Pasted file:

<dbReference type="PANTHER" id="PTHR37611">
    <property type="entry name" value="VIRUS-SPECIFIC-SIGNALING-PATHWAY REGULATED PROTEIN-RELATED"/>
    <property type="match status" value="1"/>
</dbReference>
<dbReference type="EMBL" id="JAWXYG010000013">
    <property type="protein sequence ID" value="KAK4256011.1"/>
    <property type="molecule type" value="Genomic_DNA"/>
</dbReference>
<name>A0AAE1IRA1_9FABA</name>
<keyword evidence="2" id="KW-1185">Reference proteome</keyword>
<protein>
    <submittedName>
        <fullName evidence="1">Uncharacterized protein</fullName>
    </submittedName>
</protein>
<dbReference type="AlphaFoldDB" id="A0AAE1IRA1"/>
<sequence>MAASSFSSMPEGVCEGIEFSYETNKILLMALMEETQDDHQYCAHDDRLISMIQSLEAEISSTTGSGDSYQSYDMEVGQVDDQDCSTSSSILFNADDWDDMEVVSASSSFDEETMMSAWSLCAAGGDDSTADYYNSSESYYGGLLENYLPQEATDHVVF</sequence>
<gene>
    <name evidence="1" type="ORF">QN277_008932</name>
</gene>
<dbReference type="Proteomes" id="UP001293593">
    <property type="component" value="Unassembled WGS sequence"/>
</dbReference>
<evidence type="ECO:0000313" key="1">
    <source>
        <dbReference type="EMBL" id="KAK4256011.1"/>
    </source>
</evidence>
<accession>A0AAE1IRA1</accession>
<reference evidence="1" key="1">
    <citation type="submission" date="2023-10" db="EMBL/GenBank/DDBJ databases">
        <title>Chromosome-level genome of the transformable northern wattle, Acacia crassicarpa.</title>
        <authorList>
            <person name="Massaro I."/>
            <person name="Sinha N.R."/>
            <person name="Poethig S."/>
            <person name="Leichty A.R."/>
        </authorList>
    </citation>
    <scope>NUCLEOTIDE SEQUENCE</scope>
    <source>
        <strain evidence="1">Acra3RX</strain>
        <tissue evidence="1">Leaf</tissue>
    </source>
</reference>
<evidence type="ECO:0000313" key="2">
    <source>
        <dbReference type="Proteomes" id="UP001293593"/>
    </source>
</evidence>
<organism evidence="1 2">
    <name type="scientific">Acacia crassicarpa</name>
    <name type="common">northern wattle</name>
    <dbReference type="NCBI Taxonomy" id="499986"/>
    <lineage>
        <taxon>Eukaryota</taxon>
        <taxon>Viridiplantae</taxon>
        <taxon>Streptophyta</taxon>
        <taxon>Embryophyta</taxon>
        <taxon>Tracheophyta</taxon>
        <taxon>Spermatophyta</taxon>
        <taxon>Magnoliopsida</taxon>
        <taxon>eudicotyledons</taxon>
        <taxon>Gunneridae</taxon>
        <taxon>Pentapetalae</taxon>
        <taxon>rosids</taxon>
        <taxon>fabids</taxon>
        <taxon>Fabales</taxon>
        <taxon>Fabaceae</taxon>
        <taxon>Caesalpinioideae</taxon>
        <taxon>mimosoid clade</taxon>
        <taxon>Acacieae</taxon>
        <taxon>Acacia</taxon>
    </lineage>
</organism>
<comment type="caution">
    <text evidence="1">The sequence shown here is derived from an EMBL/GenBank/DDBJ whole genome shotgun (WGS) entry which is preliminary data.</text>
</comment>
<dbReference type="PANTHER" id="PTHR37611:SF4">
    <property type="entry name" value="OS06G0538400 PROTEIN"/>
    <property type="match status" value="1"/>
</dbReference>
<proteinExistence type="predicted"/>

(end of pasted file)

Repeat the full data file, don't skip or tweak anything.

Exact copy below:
<dbReference type="PANTHER" id="PTHR37611">
    <property type="entry name" value="VIRUS-SPECIFIC-SIGNALING-PATHWAY REGULATED PROTEIN-RELATED"/>
    <property type="match status" value="1"/>
</dbReference>
<dbReference type="EMBL" id="JAWXYG010000013">
    <property type="protein sequence ID" value="KAK4256011.1"/>
    <property type="molecule type" value="Genomic_DNA"/>
</dbReference>
<name>A0AAE1IRA1_9FABA</name>
<keyword evidence="2" id="KW-1185">Reference proteome</keyword>
<protein>
    <submittedName>
        <fullName evidence="1">Uncharacterized protein</fullName>
    </submittedName>
</protein>
<dbReference type="AlphaFoldDB" id="A0AAE1IRA1"/>
<sequence>MAASSFSSMPEGVCEGIEFSYETNKILLMALMEETQDDHQYCAHDDRLISMIQSLEAEISSTTGSGDSYQSYDMEVGQVDDQDCSTSSSILFNADDWDDMEVVSASSSFDEETMMSAWSLCAAGGDDSTADYYNSSESYYGGLLENYLPQEATDHVVF</sequence>
<gene>
    <name evidence="1" type="ORF">QN277_008932</name>
</gene>
<dbReference type="Proteomes" id="UP001293593">
    <property type="component" value="Unassembled WGS sequence"/>
</dbReference>
<evidence type="ECO:0000313" key="1">
    <source>
        <dbReference type="EMBL" id="KAK4256011.1"/>
    </source>
</evidence>
<accession>A0AAE1IRA1</accession>
<reference evidence="1" key="1">
    <citation type="submission" date="2023-10" db="EMBL/GenBank/DDBJ databases">
        <title>Chromosome-level genome of the transformable northern wattle, Acacia crassicarpa.</title>
        <authorList>
            <person name="Massaro I."/>
            <person name="Sinha N.R."/>
            <person name="Poethig S."/>
            <person name="Leichty A.R."/>
        </authorList>
    </citation>
    <scope>NUCLEOTIDE SEQUENCE</scope>
    <source>
        <strain evidence="1">Acra3RX</strain>
        <tissue evidence="1">Leaf</tissue>
    </source>
</reference>
<evidence type="ECO:0000313" key="2">
    <source>
        <dbReference type="Proteomes" id="UP001293593"/>
    </source>
</evidence>
<organism evidence="1 2">
    <name type="scientific">Acacia crassicarpa</name>
    <name type="common">northern wattle</name>
    <dbReference type="NCBI Taxonomy" id="499986"/>
    <lineage>
        <taxon>Eukaryota</taxon>
        <taxon>Viridiplantae</taxon>
        <taxon>Streptophyta</taxon>
        <taxon>Embryophyta</taxon>
        <taxon>Tracheophyta</taxon>
        <taxon>Spermatophyta</taxon>
        <taxon>Magnoliopsida</taxon>
        <taxon>eudicotyledons</taxon>
        <taxon>Gunneridae</taxon>
        <taxon>Pentapetalae</taxon>
        <taxon>rosids</taxon>
        <taxon>fabids</taxon>
        <taxon>Fabales</taxon>
        <taxon>Fabaceae</taxon>
        <taxon>Caesalpinioideae</taxon>
        <taxon>mimosoid clade</taxon>
        <taxon>Acacieae</taxon>
        <taxon>Acacia</taxon>
    </lineage>
</organism>
<comment type="caution">
    <text evidence="1">The sequence shown here is derived from an EMBL/GenBank/DDBJ whole genome shotgun (WGS) entry which is preliminary data.</text>
</comment>
<dbReference type="PANTHER" id="PTHR37611:SF4">
    <property type="entry name" value="OS06G0538400 PROTEIN"/>
    <property type="match status" value="1"/>
</dbReference>
<proteinExistence type="predicted"/>